ter egg requires an extensive knowledge of the ‘80s — knowledge that I lacked. Although Cline haphazardly explained some of the references throughout the novel, I still felt alienated and confused. A comAfter the release of the CGI-heavy trailer, dedicat- prehensive understanding of the ‘80s is required in ed fans have been practically salivating for the mov- order for each step in solving the puzzle of Halliie adaptation of “Ready Player One,” directed by day’s egg to feel logical; otherwise, the answers feel Steven Spielberg and set to hit screens on March 30. Critics from the Boston Globe to Entertainment Weekly praised the book and marked it as one of “Each page is crammed with refthe best books of 2011 when it was first released. erences to ‘80s pop culture to the The trailer itself proudly touted the novel as a “Holy Grail of pop culture.” I opened the book excited to point where the plot becomes deembark on an immersive journey, but was disappendent on it. The thought process pointed with what I found. Ernest Cline’s story follows 18-year-old Wade involved in finding the egg requires Watts in 2044, where the real world has fallen to an extensive knowledge of the ‘80s ruin. The good citizens of the world now learn, work and live almost entirely in the OASIS, a virtual reali— knowledge that I simply lacked.” ty so captivating and pervasive that it has essentially replaced reality. Wade is part of a global hunt for the Easter egg, a arbitrary and forced. virtual prize left behind by the now deceased James Indeed, that’s Cline’s selling point. He markets Halliday, owner and creator of the OASIS. Wade himself as an unabashed geek, a proud devotee of races against fellow egg hunters (known as gunters) the era of his childhood. His fans, the downtrodden and the mega corporation IOI that wants to com- nerds and geeks of the world, praise the book for its mercialize the OASIS for a profit. In the end, Wade homage to their favorite decade of pop culture. emerges triumphant, defeating the IOI and winning Cline himself provides an excellent example: ownership of the OASIS along with Halliday’s entire “I made a big entrance when I arrived in my flying fortune. DeLorean, which I’d obtained by completing a Back The first and most obvious issue with the book is to the Future quest on the planet Zemeckis. The that it’s marketed to a very specific audience: nerds. DeLorean came outfitted with a (non-functioning) I’ll preface this with the disclaimer that I’m not a flux capacitor, but I’d made several additions to its huge ‘80s fanatic, so perhaps my sense of alienation equipment and appearance. First, I’d installed an was magnified by the fact that I grew up in a gener- artificially intelligent on-board computer named ation beyond the era “Ready Player One” is devoted KITT (purchased in an online auction) into the to. But I expected a greater degree of relatability dashboard, along with a matching red Knight Ridfrom a book so widely praised. After all, I enjoyed er scanner just above the DeLorean’s grill. Then I’d series like “Stranger Things” and “Ender’s Game,” outfitted the car with an oscillation overthruster, a which are built around the ‘80s and nerd culture. device that allowed it to travel through solid matter. The difference is that “Ready Player One” is almost Finally, to complete my ’80s super-vehicle theme, exclusionary in nature. Everything is centered I’d slapped a Ghostbusters logo on each of the Dearound the ‘80s and the media James Halliday (a.k.a. Lorean’s gull-wing doors, then added personalized Cline’s self insert) love so dearly. plates that read ECTO-88.” The main issue is with the excessive use of refer- At some point it stops being about paying respect ences, to the point where it feels like you’re reading to the ‘80s and becomes about how many referenca Wikipedia page and not a fiction novel. Each page es Cline can sneak into the novel. Well, not ‘sneak’ is crammed with references to ‘80s pop culture to so much as ‘parade past you.’ Passages like this are the point where the plot becomes dependent on it. littered throughout the book. Other works based The thought process involved in finding each Eas- around the ‘80s don’t feel the need to loudly explain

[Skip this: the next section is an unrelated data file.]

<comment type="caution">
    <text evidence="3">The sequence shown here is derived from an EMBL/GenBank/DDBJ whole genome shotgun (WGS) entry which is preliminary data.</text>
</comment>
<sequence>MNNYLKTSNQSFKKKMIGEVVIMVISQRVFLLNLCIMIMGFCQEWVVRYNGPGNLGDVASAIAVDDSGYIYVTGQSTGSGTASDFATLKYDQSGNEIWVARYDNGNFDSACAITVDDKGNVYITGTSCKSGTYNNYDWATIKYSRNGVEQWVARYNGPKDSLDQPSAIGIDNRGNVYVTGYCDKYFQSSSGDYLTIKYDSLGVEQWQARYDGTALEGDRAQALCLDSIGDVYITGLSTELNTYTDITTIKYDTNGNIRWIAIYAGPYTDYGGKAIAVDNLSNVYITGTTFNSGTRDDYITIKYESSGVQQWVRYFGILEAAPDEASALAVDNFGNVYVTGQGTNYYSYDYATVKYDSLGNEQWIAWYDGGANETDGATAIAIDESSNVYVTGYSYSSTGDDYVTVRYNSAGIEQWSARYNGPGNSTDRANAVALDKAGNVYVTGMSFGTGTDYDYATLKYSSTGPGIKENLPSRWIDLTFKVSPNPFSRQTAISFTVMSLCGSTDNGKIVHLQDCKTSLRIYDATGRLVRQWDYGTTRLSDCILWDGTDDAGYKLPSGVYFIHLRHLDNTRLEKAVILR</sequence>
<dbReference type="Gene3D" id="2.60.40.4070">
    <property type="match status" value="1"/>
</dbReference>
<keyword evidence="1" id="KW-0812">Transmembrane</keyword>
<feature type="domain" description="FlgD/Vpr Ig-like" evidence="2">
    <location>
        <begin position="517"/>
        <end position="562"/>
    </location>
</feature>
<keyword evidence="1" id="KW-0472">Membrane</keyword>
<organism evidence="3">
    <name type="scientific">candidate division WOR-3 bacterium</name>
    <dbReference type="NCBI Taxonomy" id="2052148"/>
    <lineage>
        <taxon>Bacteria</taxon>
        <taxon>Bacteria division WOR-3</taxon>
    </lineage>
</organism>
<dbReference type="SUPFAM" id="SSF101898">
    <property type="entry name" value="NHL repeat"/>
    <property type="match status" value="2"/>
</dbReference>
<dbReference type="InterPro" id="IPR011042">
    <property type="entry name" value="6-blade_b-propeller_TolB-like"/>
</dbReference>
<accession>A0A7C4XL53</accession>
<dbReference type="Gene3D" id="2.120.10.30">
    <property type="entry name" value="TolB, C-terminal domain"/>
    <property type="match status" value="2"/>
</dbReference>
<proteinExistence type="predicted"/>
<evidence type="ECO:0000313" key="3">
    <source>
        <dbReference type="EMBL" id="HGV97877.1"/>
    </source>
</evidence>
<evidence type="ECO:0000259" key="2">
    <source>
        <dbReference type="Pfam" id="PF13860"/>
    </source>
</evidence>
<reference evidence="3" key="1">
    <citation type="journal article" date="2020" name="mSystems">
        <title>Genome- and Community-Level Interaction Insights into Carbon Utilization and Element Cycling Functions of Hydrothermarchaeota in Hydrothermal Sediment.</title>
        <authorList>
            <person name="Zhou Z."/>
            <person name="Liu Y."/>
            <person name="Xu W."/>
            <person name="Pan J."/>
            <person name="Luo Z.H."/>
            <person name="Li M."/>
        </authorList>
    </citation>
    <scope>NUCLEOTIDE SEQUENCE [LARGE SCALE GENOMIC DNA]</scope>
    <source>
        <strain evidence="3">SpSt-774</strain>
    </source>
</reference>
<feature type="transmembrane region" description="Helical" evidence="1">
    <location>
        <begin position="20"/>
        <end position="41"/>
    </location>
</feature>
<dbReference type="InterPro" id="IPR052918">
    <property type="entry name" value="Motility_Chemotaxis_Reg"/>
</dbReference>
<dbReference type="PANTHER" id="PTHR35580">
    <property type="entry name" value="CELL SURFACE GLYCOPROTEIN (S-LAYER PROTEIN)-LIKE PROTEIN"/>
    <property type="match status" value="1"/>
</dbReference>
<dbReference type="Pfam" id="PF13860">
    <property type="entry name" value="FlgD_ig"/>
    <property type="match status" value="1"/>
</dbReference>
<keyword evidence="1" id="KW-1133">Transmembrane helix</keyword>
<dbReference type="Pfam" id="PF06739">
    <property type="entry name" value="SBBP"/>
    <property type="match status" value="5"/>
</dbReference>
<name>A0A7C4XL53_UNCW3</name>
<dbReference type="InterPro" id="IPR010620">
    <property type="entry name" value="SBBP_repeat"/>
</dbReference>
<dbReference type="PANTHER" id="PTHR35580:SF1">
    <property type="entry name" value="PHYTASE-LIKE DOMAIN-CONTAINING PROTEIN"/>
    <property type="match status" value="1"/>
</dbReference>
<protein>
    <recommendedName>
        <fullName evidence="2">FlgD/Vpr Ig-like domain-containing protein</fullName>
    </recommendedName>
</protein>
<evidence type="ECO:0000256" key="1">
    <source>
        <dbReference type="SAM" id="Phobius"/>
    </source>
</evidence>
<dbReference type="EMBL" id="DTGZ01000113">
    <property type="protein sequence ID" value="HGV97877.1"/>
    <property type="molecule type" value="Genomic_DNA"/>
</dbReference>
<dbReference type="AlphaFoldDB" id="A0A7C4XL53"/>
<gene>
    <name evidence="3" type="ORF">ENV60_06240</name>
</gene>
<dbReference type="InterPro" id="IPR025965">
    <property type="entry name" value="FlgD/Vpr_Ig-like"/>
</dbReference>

MARCH 29 2018